One, a King with the Bat; other, a flourishing Monsieur. The former likes to decimate bowling attacks with astonishing stroke-play; the latter, gradually pulverises bowling attacks into submission. Virat Kohli, the modern day great, and Ajinkya Rahane, another classy batsman of the modern generation, have two things in common – undefiled technique, and the fact that they both represent India, with a common objective of maintaining India’s top spot in the Test format. The similarity ends here, and more so when you compare the two as Captains. The comparison, though, reeks mischief, more so after a couple of Australians, in a bid to take a jibe at Virat Kohli with whom they are locked in a war of words ever since the ‘brain fade’ controversy where Kohli stopped short of calling Smith a cheat, called Rahane a better Captain than Kohli. In retrospect, a comparison is actually redundant since Kohli is already a veteran, having lead Team India in 26 Tests so far, winning a record-breaking 16 of them (the most by an Indian Captain after as 26 Tests) while Ajinkya Rahane, mostly serving as Kohli’s deputy so far, has captained India in just one Test, the last one against Australia that is, winning it. Since then, mostly because of Australians making uncalled for statements, speculations are rife, but comparisons irrelevant, which is why we take the opportunity to not compare the two, but to spell out how different the two are from each other, and thus, how their respective batting styles reflect their styles of leading a side.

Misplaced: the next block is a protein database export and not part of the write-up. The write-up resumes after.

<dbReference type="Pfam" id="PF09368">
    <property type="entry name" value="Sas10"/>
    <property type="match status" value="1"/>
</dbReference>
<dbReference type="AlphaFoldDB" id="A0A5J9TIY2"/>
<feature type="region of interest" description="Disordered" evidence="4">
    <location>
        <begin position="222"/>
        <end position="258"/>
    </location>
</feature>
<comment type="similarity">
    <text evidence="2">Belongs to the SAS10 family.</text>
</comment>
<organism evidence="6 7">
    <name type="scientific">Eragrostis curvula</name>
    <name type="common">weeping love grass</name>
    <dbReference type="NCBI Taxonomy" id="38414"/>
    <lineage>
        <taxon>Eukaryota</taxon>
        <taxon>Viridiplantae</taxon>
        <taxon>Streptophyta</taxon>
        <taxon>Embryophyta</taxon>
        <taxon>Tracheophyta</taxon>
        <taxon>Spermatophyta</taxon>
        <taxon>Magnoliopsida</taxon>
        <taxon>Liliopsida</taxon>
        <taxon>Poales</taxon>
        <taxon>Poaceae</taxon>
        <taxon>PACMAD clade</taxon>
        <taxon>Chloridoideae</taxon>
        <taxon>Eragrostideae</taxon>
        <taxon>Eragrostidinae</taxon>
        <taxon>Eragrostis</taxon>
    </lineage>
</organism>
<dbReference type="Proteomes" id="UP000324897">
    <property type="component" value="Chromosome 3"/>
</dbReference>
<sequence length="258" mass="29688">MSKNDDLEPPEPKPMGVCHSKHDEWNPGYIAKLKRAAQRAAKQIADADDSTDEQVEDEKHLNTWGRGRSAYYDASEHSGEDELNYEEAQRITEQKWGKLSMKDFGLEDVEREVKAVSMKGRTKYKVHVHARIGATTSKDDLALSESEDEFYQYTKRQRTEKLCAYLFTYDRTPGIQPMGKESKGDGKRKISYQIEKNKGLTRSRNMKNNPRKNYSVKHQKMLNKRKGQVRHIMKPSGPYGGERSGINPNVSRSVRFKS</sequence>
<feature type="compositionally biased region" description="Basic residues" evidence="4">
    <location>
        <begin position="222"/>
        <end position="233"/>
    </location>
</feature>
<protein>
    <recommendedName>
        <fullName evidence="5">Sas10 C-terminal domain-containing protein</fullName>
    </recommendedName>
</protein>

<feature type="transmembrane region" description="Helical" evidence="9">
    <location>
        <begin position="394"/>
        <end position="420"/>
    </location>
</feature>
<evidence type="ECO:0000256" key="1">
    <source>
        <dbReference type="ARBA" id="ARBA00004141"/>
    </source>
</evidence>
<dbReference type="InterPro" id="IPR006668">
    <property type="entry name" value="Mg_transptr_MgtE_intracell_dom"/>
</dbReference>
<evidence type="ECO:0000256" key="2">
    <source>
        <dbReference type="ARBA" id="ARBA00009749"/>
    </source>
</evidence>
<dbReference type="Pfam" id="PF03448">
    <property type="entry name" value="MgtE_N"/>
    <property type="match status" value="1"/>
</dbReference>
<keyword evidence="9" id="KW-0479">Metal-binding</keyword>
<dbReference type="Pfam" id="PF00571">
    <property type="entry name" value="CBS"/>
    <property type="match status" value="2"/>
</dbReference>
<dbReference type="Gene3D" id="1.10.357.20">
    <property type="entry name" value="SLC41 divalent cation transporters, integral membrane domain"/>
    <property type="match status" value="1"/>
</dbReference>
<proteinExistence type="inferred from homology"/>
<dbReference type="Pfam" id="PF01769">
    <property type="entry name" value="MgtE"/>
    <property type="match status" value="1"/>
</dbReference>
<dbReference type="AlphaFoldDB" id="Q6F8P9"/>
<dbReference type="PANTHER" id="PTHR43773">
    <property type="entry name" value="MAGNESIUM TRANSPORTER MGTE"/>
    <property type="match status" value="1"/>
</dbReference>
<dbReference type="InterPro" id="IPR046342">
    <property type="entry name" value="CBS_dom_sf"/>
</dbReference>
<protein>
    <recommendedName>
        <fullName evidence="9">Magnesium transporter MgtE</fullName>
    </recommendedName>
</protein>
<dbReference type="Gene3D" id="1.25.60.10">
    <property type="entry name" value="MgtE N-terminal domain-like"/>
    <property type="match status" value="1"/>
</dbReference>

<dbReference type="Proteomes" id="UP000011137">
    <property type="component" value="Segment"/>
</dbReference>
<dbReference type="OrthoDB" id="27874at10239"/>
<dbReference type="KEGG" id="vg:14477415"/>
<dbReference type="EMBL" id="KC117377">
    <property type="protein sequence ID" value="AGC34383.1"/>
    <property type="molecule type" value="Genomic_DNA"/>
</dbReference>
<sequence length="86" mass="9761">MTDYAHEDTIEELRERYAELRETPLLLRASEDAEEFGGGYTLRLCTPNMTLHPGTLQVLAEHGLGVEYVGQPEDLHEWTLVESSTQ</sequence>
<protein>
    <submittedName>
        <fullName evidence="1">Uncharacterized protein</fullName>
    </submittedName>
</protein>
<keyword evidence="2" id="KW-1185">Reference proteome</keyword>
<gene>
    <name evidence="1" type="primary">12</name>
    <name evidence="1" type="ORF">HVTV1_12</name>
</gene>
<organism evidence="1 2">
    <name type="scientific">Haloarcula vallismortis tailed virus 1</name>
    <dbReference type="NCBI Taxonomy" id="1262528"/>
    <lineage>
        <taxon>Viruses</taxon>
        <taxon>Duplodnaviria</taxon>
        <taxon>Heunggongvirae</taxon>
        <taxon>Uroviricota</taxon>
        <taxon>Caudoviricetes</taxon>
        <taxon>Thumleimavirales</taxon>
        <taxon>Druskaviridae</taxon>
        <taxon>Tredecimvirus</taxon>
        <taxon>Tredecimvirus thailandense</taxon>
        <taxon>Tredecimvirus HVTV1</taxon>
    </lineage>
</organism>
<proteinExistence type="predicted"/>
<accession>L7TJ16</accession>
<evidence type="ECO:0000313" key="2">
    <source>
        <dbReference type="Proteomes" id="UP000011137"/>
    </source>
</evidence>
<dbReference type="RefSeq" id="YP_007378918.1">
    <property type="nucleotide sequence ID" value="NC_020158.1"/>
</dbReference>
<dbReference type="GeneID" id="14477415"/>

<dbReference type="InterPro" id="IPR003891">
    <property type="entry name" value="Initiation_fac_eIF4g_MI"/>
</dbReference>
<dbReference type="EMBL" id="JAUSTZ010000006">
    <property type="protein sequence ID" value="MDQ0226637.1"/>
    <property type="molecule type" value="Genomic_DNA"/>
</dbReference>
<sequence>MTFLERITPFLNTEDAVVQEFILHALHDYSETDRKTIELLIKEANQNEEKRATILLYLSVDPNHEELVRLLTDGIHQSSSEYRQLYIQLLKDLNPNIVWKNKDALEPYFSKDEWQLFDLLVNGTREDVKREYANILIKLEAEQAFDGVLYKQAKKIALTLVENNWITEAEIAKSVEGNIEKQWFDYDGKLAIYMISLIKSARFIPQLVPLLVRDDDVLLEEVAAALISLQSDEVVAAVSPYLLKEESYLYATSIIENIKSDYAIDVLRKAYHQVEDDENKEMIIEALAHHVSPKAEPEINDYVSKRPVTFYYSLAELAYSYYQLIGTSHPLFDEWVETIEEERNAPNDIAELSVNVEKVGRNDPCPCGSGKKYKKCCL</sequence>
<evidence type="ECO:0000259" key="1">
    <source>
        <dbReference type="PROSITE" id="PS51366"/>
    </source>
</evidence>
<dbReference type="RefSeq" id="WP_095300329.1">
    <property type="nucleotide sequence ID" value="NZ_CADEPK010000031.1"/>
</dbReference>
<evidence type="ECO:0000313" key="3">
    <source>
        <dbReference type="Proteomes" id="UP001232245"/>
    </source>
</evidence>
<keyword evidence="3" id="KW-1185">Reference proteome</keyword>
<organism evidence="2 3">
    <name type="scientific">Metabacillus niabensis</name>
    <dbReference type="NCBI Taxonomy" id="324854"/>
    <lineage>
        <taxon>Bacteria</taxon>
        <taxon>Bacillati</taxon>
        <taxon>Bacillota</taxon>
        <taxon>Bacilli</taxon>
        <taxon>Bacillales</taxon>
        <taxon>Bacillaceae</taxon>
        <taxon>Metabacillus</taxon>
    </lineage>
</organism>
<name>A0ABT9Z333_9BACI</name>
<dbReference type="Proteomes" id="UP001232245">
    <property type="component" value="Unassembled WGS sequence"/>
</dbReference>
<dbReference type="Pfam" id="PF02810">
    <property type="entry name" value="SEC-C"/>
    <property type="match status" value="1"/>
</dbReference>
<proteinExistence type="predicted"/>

Kohli was appointed as the leader of the pack after MSD’s shock retirement from Test Cricket, when India was in the middle of a Test series down under, trailing by 2-0 after the first two Tests of the four-match series. Kohli quickly came in his elements and aggrandised the Team with his aggressive approach and yielded instant results, drawing the third Test and winning the last one, thus making the scoreline a respectable 2-1. The Border-Gavaskar Trophy was already lost, but Kohli saved India blushes and made sure the old goblins (read 4:0 in 2011) didn’t come back to haunt them. After that, Kohli went from strength to strength with his captaincy, bringing back lost glory. He was in the middle of a dream run before the Australians brought the Indian juggernaut to a screeching halt in Pune, beating India by an ignominious 333 runs. Kohli regathered his act and quickly made it even steven by winning the next one at Bengaluru. The third one was a draw, where Handscomb and Marsh rescued Australia and kept the series on an even keel. Virat Kohli, though, injured his shoulder while trying to save a boundary and was thus ruled out of the fourth and final Test of the series, with the series evenly poised at 1-1. Rahane, who got a taste of Captaincy during the third Test when Kohli sat out during India’s fielding, was then the official stand-in skipper for the fourth Test. It was an important one, though. A lot was at stake; pride, honor and the shimmering Border-Gavaskar trophy. Drawing the Test would save a bit of humiliation, but Australia would still retain the trophy. Losing it would add to the humiliation, and it would mean deplore for millions of fans who desperately wanted India to regain the Border-Gavaskar trophy.